The Ghost Lives
Jed Rakoff '64
The 1960 edition of the Wentworth and Flexner Dictionary of American Slang defined "bull session" as "[a]n informal and often lengthy conversation, frequently idle or boastful, on a variety of topical or personal subjects, especially among a group of male students." (By 1986, in keeping with grade inflation and political correctness, the definition had improved to "[a] discussion, especially one among good companions passing time idly but investigating important topics.") Although Swarthmore in the early 1960s was filled with political activity-the historical significance of which becomes more evident with each reunion-what I most remember, not in specifics but in importance, were the nightly bull sessions, beginning no earlier than 11 p.m. (when the possibility of completing the next day's reading assignments had faded beyond hope) and ending no earlier than 2 a.m. (when the need for sustenance from the all-night diner on Baltimore Pike overrode the Search for Truth).
The Search for Truth is, of course, the purpose of bull sessions, as any college student with intellectual pretensions would be happy to tell you. As captured by that great midcentury philosopher and mathematician Tom Lehrer, they consist of:
Hearts full of youth,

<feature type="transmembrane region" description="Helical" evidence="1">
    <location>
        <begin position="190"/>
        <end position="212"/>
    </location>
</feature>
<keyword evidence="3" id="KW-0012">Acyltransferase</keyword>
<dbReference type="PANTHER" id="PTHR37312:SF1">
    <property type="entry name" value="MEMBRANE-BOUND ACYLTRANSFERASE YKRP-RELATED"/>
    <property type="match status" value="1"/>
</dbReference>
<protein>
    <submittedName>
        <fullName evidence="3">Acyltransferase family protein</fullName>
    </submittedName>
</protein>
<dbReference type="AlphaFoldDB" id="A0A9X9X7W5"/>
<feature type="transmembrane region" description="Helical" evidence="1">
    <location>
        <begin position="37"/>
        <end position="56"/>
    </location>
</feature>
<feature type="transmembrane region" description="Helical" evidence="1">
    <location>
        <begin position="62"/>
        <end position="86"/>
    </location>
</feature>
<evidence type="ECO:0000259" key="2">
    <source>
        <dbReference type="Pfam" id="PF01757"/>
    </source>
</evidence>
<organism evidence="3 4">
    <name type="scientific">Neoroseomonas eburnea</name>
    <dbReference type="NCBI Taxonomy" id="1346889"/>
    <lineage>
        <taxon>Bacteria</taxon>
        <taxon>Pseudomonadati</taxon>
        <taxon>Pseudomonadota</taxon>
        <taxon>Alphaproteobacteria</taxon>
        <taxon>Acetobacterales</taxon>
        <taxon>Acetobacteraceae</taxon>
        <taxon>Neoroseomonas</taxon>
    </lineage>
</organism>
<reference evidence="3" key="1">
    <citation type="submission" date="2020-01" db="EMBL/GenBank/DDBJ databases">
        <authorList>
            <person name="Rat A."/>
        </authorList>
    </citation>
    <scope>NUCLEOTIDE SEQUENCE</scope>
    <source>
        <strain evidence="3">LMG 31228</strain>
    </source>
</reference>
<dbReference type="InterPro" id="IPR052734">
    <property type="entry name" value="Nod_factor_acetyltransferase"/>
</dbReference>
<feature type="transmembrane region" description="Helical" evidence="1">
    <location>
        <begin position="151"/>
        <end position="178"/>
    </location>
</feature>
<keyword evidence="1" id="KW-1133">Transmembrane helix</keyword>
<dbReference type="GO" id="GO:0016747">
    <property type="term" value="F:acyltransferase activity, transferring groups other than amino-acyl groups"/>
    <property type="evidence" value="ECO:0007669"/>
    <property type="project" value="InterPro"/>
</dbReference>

Hearts full of truth,
Six parts gin and one part vermouth.
But at Swarthmore, we could not escape that other dreaded dimension: values, especially social values. It was not enough to arrive at truth alone, for truth without values was valueless. With hindsight, what passed for truth now seems like self-delusion, and what passed for values now seems like self-importance, yet a cast of mind was developed that would serve one well in the years to come: not only to search for hidden truths but, having found them, to assess them in terms of their moral implications.
And so I became a federal judge and find that, every once in a while, I am called upon to make use of that Swarthmore training.
For example: No legal system easily accepts the proposition that its truth-finding processes are deficient. Determining the facts after-the-fact may be no easy task, but the meting out of justice so depends on it that lawyers, judges, and people generally have an almost compulsive need to believe that the truth-determining rules and procedures developed over centuries by the Anglo-American system of justice really do work. Even so great a judge as Learned Hand, sitting in the court in which I now sit, thought that, if anything, our legal system overly protected the criminal defendant: "Our procedure has always been haunted by the ghost of the innocent man convicted. It is an unreal dream." (United States v. Garsson, 291 F. 646, 649 [S.D.N.Y. 1923]).
Yet the ghost lives, for in the last 10 years, DNA testing has proven conclusively that scores of criminal defendants found guilty beyond a reasonable doubt were, in fact, innocent. Considering the implications of this unwanted truth for the death penalty, I came to the conclusion that, by forever depriving a convicted person of the possibility of someday proving his innocence, the death penalty denies due process and hence is unconstitutional. In so holding, I had no illusions but that, in the short run, this unpalatable conclusion, though legally correct, would nonetheless be overridden on appeal-and it was. But for me to have decided otherwise would have been either to deny the truth or to place no value on it. Consistent with my Swarthmore education, I had no choice.
Jed Rakoff has been a U.S. District Judge for the Southern District of New York since 1996.